●Rhine Embankment Promenade Numerous tents were set up at the promenade along the Rhine river, offering a colorful taste of Japan ranging from traditional and pop culture to food culture. Enjoy a first hand experience of Ikebana (Japanese flower arrangement), kimono dress-up, origami and calligraphy, participate in a quick Japanese course, or even shop around for Japanese accessories and miscellaneous goods . Near the Burgplatz, you can also enjoy ramen, yakisoba fried noodles, takoyaki, sushi, ramune soda, etc. Every year I help out at the Ikebana and kimono stalls. The Ikebana stall has an exhibition and a workshop. Most Germans, excluding a few, do not know about Ikebana, and this was a great opportunity to demonstrate the appeals of Japanese beauty especially to the younger generation. Young German women interested in trying on Japan’s elegant kimono contribute to the high popularity of the kimono stall. During the 6 hours between 1PM and 7PM, more than 100 people tried on the kimono with the help of many volunteers. When blond, fair-skinned women wear the kimono, the elegant colors appear even more splendid, and watching them joyfully taking photographs in their kimonos made us happy and forget our about our fatigue.
●Japan’s Pop Culture There was an abundance of the pop culture Japan takes pride in, and the annual cosplay fashion show was held on the pop culture stage. Taking a walk along the Rhine river will give you the feeling of being in a fantasy world, where cosplayers proudly wearing their costumes gather from all over Europe. The karaoke competition seemed to be very popular as well.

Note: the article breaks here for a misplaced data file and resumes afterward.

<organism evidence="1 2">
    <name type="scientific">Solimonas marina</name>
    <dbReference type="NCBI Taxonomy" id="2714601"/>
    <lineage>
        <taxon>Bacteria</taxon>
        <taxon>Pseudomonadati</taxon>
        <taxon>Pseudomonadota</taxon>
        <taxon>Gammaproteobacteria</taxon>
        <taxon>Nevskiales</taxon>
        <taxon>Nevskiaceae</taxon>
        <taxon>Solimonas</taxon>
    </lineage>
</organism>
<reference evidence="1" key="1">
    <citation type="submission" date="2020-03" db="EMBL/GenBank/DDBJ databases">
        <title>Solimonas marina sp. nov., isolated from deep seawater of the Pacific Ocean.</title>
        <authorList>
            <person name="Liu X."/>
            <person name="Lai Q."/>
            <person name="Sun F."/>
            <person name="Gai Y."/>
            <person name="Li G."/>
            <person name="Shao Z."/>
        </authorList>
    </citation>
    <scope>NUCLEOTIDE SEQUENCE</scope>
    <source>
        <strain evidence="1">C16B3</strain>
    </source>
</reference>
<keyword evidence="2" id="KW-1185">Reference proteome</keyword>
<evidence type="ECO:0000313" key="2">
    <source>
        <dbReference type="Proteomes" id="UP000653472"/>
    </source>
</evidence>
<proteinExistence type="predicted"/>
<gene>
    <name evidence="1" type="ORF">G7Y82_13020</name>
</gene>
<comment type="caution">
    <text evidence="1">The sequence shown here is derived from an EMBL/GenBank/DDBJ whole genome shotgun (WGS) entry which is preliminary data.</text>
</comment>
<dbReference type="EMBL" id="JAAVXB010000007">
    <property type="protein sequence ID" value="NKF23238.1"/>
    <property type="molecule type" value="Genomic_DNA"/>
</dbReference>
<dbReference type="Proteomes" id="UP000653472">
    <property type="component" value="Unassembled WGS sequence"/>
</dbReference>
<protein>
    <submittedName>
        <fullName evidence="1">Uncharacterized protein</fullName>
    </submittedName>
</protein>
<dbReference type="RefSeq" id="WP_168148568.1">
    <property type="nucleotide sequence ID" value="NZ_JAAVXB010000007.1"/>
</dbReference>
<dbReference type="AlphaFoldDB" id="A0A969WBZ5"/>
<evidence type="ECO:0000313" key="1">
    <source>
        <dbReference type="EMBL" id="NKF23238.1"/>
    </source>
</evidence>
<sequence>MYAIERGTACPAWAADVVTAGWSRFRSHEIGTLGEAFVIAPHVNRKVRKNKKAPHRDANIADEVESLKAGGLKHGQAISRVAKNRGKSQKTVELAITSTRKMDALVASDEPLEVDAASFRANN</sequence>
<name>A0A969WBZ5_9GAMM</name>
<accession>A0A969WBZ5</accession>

●Martial Arts Germans have a deep interest in the samurai spirit, with many actively participating in trainings. Public demonstrations of sumo, judo, archery, karate, kendo, etc., can be watched at the Johannes-Rau-Platz, and a children’s play area is set up there as well. A battlefield presentation by the Samurai Group Takeda and a street soccer tournament are held at the adjoining Landtag Lawn Area.
●Japanese Fireworks The crowning highlight of Japan Day is the firework display by a Japanese pyrotechnician . Fireworks will be set off for about 25 minutes from 11PM, with hundreds of thousands of people waiting along the Rhine river in anticipation for a glimpse of the display. The climax called the “golden rain” in which fire sparks fall like rain onto the river surface is particularly magnificent. It has become an annual event with even a live broadcasting from a helicopter of a local television station. Düsseldorf, with a Japanese population of roughly 7,000, has come to be called Little Tokyo. Thanks to the help of about 300 local volunteers, Japan Day ended in a huge success. The fact that many Germans are friendly towards Japanese is something to be very grateful for, and it makes Germany a comfortable place for Japanese to live in. My wish is to continue sharing Japanese culture through opportunities such as Japan Day, and to contribute to further Japanese-German cultural exchange.